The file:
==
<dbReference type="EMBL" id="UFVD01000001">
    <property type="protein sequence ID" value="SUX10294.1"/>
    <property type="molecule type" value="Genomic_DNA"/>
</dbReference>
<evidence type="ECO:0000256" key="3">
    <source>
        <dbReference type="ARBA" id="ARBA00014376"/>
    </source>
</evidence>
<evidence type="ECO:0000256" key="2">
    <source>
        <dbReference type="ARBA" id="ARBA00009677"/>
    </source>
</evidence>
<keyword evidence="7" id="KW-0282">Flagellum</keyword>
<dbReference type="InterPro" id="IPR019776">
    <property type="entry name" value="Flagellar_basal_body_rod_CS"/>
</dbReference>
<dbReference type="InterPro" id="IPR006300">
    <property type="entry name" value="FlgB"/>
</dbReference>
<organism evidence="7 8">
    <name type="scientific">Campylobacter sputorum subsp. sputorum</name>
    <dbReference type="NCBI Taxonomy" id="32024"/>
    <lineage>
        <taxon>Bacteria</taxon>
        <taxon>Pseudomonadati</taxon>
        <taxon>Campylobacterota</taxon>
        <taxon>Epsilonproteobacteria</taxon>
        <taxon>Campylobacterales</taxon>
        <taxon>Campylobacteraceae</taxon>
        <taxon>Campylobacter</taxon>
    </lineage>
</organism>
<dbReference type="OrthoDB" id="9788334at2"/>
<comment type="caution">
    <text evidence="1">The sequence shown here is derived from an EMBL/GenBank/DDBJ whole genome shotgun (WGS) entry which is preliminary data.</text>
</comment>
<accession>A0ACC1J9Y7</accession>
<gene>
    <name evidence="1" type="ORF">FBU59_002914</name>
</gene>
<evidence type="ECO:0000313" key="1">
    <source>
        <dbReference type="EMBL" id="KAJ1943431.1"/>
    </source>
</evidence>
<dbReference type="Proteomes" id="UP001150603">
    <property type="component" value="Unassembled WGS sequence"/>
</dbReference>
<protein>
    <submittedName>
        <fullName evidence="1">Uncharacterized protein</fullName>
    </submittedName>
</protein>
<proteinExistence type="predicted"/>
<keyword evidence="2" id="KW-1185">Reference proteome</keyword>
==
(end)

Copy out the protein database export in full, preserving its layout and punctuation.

<dbReference type="EMBL" id="UFVD01000001">
    <property type="protein sequence ID" value="SUX10294.1"/>
    <property type="molecule type" value="Genomic_DNA"/>
</dbReference>
<evidence type="ECO:0000256" key="3">
    <source>
        <dbReference type="ARBA" id="ARBA00014376"/>
    </source>
</evidence>
<evidence type="ECO:0000256" key="2">
    <source>
        <dbReference type="ARBA" id="ARBA00009677"/>
    </source>
</evidence>
<keyword evidence="7" id="KW-0282">Flagellum</keyword>
<dbReference type="InterPro" id="IPR019776">
    <property type="entry name" value="Flagellar_basal_body_rod_CS"/>
</dbReference>
<dbReference type="InterPro" id="IPR006300">
    <property type="entry name" value="FlgB"/>
</dbReference>
<organism evidence="7 8">
    <name type="scientific">Campylobacter sputorum subsp. sputorum</name>
    <dbReference type="NCBI Taxonomy" id="32024"/>
    <lineage>
        <taxon>Bacteria</taxon>
        <taxon>Pseudomonadati</taxon>
        <taxon>Campylobacterota</taxon>
        <taxon>Epsilonproteobacteria</taxon>
        <taxon>Campylobacterales</taxon>
        <taxon>Campylobacteraceae</taxon>
        <taxon>Campylobacter</taxon>
    </lineage>
</organism>
<dbReference type="OrthoDB" id="9788334at2"/>
<comment type="caution">
    <text evidence="1">The sequence shown here is derived from an EMBL/GenBank/DDBJ whole genome shotgun (WGS) entry which is preliminary data.</text>
</comment>
<accession>A0ACC1J9Y7</accession>
<gene>
    <name evidence="1" type="ORF">FBU59_002914</name>
</gene>
<evidence type="ECO:0000313" key="1">
    <source>
        <dbReference type="EMBL" id="KAJ1943431.1"/>
    </source>
</evidence>
<dbReference type="Proteomes" id="UP001150603">
    <property type="component" value="Unassembled WGS sequence"/>
</dbReference>
<protein>
    <submittedName>
        <fullName evidence="1">Uncharacterized protein</fullName>
    </submittedName>
</protein>
<proteinExistence type="predicted"/>
<keyword evidence="2" id="KW-1185">Reference proteome</keyword>